Gr 9 Up–Katherine and her brother, George, are swept away to the high society of England upon the sudden death of their obscure and previously unknown grandfather—a world very different from their farm in Virginia. But Katherine soon learns this new life is far from glamorous when her brother mysteriously drowns and despite everyone’s insistence that it was merely an accident, Katherine knows that foul play was involved– but who would believe a silly young girl on the verge of insanity with grief?

The cover did well to convey to the onlooker that the story takes place in the Victorian era, but any further reflection ends there. I personally don’t see how a woman in a navy dress facing an iron gate as snow falls around her is supposed to represent a murder mystery, but there may be some meaning that I fail to see. Regardless, I was not impressed with the choice of imaging.

The most compelling aspect of the story was the promise of a murder mystery, and it did not disappoint. Sixteen-year-old Katherine suddenly comes into massive fortune after the sudden death of her until recently unknown grandfather, only for her brother to drown shortly after their arrival to the estate. But who would believe a silly orphaned girl who claims foul play was involved when it easier to call it an accident?

The constant plot twists and cliffhangers had me burning through the pages with my free hand balled into a fist due to the suspense and social inequalities, but I do wish the story were a little more detailed, giving the characters more time to develop and keep readers guessing. Also [I would’ve liked if] the romantic moments [were] a little more believable.—Meghan S., 17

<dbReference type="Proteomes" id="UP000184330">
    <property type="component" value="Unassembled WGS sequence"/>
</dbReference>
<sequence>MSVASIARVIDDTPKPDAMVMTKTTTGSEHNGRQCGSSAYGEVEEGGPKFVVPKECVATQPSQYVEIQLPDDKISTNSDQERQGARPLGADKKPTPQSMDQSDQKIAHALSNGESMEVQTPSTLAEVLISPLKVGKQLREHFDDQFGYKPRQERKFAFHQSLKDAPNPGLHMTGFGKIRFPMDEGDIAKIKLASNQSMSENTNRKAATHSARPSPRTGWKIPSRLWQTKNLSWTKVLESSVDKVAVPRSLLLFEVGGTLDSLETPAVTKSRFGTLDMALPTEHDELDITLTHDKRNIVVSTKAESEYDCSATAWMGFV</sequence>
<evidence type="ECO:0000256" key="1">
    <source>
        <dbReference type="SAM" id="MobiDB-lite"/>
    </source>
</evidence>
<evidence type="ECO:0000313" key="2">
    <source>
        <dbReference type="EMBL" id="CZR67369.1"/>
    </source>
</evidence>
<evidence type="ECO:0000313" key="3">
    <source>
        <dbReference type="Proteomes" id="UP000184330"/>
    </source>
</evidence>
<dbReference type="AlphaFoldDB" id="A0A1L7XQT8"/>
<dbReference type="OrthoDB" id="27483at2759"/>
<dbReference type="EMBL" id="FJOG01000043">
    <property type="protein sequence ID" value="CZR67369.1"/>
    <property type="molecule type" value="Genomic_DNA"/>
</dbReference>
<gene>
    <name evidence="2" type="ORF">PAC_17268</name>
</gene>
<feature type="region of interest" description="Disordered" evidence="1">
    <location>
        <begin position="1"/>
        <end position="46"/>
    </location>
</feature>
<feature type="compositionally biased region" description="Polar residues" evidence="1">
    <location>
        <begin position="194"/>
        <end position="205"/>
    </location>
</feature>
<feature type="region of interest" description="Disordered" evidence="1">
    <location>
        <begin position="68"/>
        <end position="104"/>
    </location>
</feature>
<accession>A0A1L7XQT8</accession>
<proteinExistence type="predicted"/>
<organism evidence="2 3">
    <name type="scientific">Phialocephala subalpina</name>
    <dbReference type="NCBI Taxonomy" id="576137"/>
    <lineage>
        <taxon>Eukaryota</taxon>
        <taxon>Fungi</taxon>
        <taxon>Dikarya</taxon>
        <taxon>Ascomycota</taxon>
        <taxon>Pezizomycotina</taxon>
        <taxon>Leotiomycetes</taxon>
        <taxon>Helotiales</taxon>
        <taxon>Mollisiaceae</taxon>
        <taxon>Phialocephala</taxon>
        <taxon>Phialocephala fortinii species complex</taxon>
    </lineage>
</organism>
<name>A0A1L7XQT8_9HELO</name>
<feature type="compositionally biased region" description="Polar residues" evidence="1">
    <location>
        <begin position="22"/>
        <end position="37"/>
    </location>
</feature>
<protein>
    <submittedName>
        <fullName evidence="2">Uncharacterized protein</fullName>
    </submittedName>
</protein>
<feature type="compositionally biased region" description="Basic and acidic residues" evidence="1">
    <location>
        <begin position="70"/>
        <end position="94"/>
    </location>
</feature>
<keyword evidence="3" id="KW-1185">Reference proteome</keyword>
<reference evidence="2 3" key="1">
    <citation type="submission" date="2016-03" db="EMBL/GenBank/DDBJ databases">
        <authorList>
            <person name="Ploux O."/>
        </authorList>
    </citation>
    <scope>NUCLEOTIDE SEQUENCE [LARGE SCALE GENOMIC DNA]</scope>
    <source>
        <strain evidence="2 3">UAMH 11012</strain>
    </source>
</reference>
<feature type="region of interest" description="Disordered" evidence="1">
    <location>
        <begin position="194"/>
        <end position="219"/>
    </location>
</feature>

MILLS, Wendy. All We Have Left. Bloomsbury. Aug. 2016. Tr $17.99. ISBN 9781619633438.
Gr 7 Up–
This book is about two 16-year-old girls, Jessie and Alia. Both of them have a past over what happened in the 9/11 attacks.

I liked how the author used the 9/11 attacks in the story. What I didn’t like was the characters. The author wrote two stories about two girls. When I started reading the book, it was kind of boring. It started off with the story of Alia and it pretty much explained her morning and what she was going to wear.—Amy O., 18


All We Have LeftAll We Have Left is a story of family, forgiveness, and learning how to deal with the past. Taking place in both 2016 and 2001, it deals with the interconnected stories of two girls whose lives are dramatically impacted by 9/11 in very different ways.

The cover was okay, even if the color scheme was rather insipid. It’s a pretty generic “inspiring teen novel (TM)” cover, down to the purple and blue and the “oh-so-clever” double image that’s both a tree and the New York skyline. It’s utterly generic, and there’s really nothing else to say about it.

The most compelling element of this novel is that both of the characters’ points of view are quite complex. While Jesse’s decision to engage in hate speech is an utterly unsympathetic and disgusting one, she is portrayed very well as an ultimately good person who simply made a very bad decision that she is more than willing to pay the consequences for when she realizes what she’s done. Alia is also a very sympathetic character who behaves in a realistic manner in the face of the trauma of 9/11 and in her interactions with her parents, who she sees as overbearing. Considering that the novel is a character driven one, such sympathetic characters are a plus.

I was quite disappointed in this book because it seemed as if it was a middle-grade book that had been retooled for a high school audience, albeit not very well. The characters had high school student-esque discussions of sexual topics and relationships, but never swore, not even in interior monologues. I honestly do not know any student who would unironically say “eff you” unless they had some deep (and usually religious) compulsion against swearing. This does not seem to be the case with any of the characters in All We Have Left. Instead, they use substitute curses in an unrealistic jarring manner that jerked me out of the narrative every time one came up, and ultimately made the reading experience unpleasant. Additionally, the book was very much “Inspirational teen fiction (TM)”, and rather cloyingly uplifting at times.

To be quite honest, I actually found this book pretty dull, contrived, predictable, and juvenile. It seems more like a book that will be used in classrooms than something that teenagers will actually pick up, read, and enjoy. It’s just all kind of dull, and territory that has been tread before in better ways.—Ella W., 16